What does Amazon get out of the deal? A trained and committed (read desperate) workforce that is eminently disposable. Why train someone to work in your South Carolina warehouse when somebody else who's just finished three weeks on the same job in Oregon is prepared (needs) to move themselves to where the work is, and will bust their ass to make enough to cover food and gas. Read about it and weep at vice.com: "On the Road with the 'Workampers,' Amazon's Retirement-Age Mobile Workforce."
Enough depressive ranting, it's tip time for you online campaigners.
TIPS & TRICKS FOR ONLINE CAMPAIGNERS
There aren't a lot of serious how-to studies of online campaigning. Practitioners and those looking to jump in need to rely more on the experiences of others passed along in anecdotes.
A great way to gather some really useful tips, tricks and analyses is to join the online-campaigners forums out there. Recently there has been a consensus about what might appear to be a small thing — the ability to say, and share, a thank-you.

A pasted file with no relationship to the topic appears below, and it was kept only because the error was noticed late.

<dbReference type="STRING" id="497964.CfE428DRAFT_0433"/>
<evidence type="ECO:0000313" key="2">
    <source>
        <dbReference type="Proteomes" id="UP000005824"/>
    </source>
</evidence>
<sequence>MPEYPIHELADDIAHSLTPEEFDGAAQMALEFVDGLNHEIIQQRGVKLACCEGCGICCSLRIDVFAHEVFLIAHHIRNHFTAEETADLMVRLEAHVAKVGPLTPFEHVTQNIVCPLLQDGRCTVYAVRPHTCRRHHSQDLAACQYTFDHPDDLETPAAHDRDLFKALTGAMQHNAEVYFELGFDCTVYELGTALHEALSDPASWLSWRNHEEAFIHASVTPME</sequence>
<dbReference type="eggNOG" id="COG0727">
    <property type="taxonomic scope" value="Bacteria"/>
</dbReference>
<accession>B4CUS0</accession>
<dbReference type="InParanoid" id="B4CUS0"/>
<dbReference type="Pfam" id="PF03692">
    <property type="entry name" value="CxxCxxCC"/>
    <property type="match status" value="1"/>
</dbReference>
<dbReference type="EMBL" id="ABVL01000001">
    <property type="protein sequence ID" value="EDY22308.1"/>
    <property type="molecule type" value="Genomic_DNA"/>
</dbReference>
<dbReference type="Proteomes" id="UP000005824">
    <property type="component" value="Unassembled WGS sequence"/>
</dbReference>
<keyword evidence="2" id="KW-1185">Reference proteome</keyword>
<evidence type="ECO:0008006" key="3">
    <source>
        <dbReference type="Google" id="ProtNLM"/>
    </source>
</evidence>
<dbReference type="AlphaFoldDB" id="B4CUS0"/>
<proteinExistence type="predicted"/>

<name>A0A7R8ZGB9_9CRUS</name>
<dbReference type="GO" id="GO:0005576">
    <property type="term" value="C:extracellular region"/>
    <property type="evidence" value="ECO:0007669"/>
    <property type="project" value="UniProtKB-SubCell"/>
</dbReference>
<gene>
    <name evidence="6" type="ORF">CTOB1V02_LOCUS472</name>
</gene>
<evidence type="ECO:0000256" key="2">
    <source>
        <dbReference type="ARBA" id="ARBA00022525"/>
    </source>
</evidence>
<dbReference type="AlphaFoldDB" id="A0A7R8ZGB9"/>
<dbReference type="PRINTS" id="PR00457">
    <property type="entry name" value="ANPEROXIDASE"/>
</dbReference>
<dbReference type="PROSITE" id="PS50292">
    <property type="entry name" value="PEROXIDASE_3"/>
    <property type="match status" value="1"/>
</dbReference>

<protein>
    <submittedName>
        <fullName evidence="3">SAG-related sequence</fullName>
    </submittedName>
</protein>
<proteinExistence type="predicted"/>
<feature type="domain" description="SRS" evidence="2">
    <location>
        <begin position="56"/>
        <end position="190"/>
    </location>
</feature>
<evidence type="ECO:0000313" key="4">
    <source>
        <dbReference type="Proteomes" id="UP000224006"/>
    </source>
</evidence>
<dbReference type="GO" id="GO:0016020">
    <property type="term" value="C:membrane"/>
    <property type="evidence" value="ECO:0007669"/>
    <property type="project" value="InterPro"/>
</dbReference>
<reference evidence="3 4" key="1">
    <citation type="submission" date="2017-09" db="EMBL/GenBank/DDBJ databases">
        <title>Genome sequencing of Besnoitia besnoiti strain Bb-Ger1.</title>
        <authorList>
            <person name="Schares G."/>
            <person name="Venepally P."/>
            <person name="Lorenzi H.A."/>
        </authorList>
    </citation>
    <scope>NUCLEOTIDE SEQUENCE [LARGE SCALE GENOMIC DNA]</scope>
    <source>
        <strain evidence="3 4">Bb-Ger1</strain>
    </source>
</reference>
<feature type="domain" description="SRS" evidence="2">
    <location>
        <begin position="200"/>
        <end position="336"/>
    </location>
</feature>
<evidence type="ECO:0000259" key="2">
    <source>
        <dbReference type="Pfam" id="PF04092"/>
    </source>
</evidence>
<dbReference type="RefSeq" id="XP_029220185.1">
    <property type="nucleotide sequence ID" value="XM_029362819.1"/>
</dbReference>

Those who have been tracking this option's effects seem to agree that it will increase an online action's (petition- or email-based) share rate by between a quarter and a third. It's simple and easy to set up: a thank-you, with the option to share made as easy as possible, as a landing page for your action.
The psychology is simple: your target audience is never going to feel more warm and fuzzy about what you're doing than the instant after they participate. So they are far more likely to share your appeal with their contacts at that instant than at any other time.
Think this is old news, and that everyone, everywhere, uses thank-you landings with share buttons? Think again. Sometimes a participant gets nothing back. More often they receive the far less effective thank-you email. The email is a great tool, for sure, for building a deeper relationship with participants. But not, the experts agree, for encouraging sharing, and thereby driving your numbers up.
Since this topic came up a few months ago (first on Fairsay.com's eCampaigning Forum discussion list, highly recommended), I've been looking out for who's providing the option, and the seeing is not good. There are old hands at this who have been doing it right since dinos like me walked the earth, and the Steelworkers have taken the concept to new levels recently. But it is far from universal.
So what are you doing here, reading this? Get cracking on that landing page with all the social-media share buttons you can think of. And since you're all pretty smart, energetic people, set aside 10 per cent of your brain power so that while you're doing that, you're coming up with a plan for the next set of improvements to CPP. The ones that will guarantee that you and yours are not destined to become Workampers in your dotages.